The Congress of South African Trade Unions (COSATU) will hold a special national congress to deal with divisions that have ravaged South Africa's largest labour federation for the last period. The announcement came on August 19th after the three day meeting of the Central Executive Committee (CEC) meeting that was held in Johannesburg. This was after nine affiliated unions wrote to the CEC, requesting such a congress. This represents a step in the right direction for the federation. COSATU's constitution states that for a special congress to be held, at least one third of affiliates (seven) must make such a request. The president of the federation then has 14 days to deal with the logistics of holding the congress, including setting a date.

Divisions

The immediate background to this was the suspension of the federation's general secretary, Zwelinzima Vavi by the CEC on 14 August after he admitted to having an extramarital affair with a junior colleague. In a previous article we explained that the reason for Vavi's suspension had nothing to do with his personal indiscretions, but rather with the politics and contradictory forces in the Tripartite Alliance (ANC, SACP and COSATU).The decision to suspend Vavi has plunged COSATU into the deepest crisis since its formation. Unions have now lined up against each other, representing right and left wings of the federation. At the time of Vavi's suspension, the General Secretary of the Food and Allied Workers Union, Katishi Masemola warned: “COSATU won't be the same. The first thing is that there is going to be two camps within the federation. Each and every affiliate will be affected by instability of sorts. Unity of each and every affiliate is not guaranteed."

Since then events have proved him right. But the divisions run much deeper than just within COSATU. The origins of the federation's troubles are rooted in the Tripartite Alliance, and reflect the conflict between those who are closer to the government and thus enjoy the “fruits of office” and those who are closer to the shop floor and are much more in touch with workers. The whole campaign to oust Vavi is actually an attempt to silence him because of his outspokenness against corruption, anti-working class policies, and his criticism of the fact that SACP and COSATU leading members joined the ANC government where they implement these policies. The General Secretary of the Metalworkers Union, (NUMSA), Irvin Jim, directly accuses the secretary general of the ANC and the general secretary of the Communist Party of being behind the divisions. Addressing workers at a march in Randburg, Jim said: "Him [Mantashe] and Blade (Nzimande of the SACP) are doing everything to divide COSATU unions".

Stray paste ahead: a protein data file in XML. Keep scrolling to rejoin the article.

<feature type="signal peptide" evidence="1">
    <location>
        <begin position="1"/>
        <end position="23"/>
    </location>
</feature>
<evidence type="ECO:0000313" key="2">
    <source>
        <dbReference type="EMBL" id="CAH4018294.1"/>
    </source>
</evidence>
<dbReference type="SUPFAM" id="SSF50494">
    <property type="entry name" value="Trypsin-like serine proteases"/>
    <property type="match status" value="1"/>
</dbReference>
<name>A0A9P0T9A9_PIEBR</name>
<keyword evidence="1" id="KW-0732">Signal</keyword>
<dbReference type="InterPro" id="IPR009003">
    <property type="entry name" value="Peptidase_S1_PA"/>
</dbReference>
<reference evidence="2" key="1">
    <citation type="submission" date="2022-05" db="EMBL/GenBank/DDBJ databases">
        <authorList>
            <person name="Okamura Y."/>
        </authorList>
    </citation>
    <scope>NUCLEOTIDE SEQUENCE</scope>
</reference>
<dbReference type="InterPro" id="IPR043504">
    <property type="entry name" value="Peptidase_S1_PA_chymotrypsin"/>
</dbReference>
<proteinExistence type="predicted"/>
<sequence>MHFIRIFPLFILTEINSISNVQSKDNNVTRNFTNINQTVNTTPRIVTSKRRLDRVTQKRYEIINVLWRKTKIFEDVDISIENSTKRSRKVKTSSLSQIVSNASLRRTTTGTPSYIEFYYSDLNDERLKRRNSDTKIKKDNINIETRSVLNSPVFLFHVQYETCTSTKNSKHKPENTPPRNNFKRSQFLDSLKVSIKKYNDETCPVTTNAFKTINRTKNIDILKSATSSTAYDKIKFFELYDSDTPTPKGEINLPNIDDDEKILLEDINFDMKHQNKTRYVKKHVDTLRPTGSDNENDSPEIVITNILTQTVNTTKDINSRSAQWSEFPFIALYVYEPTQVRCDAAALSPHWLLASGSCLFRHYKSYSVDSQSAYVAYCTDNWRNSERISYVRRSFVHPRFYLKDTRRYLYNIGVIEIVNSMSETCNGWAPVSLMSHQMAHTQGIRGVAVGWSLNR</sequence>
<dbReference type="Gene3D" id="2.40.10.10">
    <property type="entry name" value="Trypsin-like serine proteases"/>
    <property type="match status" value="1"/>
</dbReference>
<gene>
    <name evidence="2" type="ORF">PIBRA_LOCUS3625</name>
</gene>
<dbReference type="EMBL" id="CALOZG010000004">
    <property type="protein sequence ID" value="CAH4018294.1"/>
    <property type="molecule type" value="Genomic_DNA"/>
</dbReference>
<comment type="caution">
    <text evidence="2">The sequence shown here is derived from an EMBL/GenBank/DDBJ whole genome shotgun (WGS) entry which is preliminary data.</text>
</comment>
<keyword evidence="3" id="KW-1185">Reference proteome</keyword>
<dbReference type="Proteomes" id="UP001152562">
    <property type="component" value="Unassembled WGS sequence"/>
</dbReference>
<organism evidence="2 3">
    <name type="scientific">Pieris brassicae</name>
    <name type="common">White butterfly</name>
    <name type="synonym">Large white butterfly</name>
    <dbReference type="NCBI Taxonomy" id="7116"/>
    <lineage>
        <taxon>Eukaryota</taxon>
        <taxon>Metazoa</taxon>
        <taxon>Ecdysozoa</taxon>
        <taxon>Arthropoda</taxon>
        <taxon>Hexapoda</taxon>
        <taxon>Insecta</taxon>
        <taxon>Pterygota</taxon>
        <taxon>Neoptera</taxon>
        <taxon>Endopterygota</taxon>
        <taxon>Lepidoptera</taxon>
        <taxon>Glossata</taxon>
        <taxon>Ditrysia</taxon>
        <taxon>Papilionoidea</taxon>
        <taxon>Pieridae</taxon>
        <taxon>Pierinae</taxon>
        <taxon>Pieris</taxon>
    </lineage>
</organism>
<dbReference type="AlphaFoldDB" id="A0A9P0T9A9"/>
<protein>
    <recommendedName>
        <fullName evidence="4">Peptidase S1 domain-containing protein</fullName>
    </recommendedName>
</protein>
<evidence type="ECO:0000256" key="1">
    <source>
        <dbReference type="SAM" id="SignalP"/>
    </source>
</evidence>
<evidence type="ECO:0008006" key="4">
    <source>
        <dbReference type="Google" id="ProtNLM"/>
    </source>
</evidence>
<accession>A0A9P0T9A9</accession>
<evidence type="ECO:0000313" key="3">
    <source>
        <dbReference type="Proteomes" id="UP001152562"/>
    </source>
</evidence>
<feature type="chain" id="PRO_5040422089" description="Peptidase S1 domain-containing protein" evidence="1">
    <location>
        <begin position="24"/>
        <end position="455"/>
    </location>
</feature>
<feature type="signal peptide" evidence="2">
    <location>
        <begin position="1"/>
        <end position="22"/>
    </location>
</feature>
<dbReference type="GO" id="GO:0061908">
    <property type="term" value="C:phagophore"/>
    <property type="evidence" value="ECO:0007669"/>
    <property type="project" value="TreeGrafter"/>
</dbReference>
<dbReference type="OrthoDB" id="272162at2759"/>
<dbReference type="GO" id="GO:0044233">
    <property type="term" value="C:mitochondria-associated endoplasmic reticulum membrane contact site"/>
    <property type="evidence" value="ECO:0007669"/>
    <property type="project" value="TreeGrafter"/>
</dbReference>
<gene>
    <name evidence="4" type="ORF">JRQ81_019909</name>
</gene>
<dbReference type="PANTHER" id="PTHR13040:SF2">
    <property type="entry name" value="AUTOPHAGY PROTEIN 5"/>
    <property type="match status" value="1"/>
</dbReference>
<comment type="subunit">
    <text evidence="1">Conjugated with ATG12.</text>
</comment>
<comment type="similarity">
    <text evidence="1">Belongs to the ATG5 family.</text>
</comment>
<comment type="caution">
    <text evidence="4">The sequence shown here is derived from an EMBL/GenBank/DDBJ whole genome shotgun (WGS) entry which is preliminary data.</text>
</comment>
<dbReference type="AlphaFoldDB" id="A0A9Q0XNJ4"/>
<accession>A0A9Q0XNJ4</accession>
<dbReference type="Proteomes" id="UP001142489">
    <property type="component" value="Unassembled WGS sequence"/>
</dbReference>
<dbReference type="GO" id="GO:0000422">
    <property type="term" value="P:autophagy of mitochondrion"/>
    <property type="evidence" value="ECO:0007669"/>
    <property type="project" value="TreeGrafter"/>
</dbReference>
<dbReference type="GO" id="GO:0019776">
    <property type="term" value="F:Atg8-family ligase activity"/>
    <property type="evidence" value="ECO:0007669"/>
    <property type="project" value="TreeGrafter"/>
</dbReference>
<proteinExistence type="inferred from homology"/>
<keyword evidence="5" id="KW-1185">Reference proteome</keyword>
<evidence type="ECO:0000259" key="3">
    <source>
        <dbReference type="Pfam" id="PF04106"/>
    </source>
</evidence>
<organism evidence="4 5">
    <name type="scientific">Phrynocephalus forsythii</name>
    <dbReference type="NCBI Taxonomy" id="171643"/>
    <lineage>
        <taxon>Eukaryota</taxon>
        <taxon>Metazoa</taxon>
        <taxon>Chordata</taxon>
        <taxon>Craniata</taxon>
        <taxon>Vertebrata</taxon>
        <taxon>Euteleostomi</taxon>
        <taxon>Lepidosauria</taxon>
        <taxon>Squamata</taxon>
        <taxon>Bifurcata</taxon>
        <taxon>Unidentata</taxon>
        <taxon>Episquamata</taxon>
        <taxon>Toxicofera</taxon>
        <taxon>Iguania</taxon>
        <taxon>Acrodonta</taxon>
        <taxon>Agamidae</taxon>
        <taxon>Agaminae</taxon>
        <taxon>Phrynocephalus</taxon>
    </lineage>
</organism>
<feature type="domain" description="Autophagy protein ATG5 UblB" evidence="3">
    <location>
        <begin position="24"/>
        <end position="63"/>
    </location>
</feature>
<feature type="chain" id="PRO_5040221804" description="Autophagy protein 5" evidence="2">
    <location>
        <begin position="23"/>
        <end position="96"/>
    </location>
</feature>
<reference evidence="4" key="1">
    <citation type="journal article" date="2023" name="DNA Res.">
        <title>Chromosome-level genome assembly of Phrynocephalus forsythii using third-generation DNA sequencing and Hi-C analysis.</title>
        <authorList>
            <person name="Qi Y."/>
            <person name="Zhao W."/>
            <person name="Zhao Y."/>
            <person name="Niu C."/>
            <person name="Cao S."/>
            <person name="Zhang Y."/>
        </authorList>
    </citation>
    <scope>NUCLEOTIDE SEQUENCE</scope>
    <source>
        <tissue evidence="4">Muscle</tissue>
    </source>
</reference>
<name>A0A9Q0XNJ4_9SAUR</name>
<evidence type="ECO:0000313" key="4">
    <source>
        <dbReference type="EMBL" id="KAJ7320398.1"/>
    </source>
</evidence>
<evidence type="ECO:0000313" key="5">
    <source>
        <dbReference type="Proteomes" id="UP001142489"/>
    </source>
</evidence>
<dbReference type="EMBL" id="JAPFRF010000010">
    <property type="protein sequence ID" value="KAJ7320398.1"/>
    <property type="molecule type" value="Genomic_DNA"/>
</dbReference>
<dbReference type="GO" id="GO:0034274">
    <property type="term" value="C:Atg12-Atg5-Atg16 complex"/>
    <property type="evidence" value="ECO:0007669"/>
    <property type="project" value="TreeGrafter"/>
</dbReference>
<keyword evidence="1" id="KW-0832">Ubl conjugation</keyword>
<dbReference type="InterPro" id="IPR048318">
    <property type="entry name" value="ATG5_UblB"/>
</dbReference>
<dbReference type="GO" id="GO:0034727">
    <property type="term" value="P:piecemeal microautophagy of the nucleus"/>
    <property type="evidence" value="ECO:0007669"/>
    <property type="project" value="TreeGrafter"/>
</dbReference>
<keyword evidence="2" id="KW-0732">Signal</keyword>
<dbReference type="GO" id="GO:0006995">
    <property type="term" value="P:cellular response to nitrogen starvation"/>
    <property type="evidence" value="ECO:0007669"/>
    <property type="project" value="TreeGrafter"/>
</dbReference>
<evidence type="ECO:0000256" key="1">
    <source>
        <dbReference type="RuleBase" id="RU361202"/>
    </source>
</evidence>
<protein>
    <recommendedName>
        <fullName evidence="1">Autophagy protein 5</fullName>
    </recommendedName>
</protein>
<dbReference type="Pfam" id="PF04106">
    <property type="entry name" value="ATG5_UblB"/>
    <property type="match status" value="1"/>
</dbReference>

For their part, Mantashe and Nzimande upped the ante by launching blistering attacks against the pro-Vavi faction. Addressing members of the police officers union (POPCRU), Nzimande  even referred to them as the enemy: "If some union leaders think that they are going to take affiliates out of COSATU, then they will find the Communist Party first. Those who are threatening to walk out, they will first have to open this red door. Those who are planning to do so; they are part of the enemy that wants to destroy our revolution. There can be no problem that is bigger than the unity of COSATU." This is quite typical of Nzimande - taking up a defensive position in public while dealing through intrigue behind the scenes. He also defended the fact that SACP leading members are part of the government, saying:"The 'liberal idea'(!!) that the state was inherently bad and constantly had to be criticised had to be resisted. That is why in our universities and in the media, in order to prove that we are truly independent, we must attack the government and the ANC. Then you will get kudos. Most of us here campaigned for this government in 2009.So this is our government, no matter what problems it has. It is our government.”

What revolution is Nzimande talking about when the ANC government is firmly committed to capitalist policies, privatization, tendering, etc.? What revolution is he talking about when prominent ANC leaders sit on the administration boards of the same mining companies that ordinary mine-workers are fighting against and then when mine-workers go on strike, the ANC government responds by sending the police to massacre them? Where is the revolution? The real threat to the unity of the movement is posed by those who have high-jacked it in border to serve the interests of the capitalist class.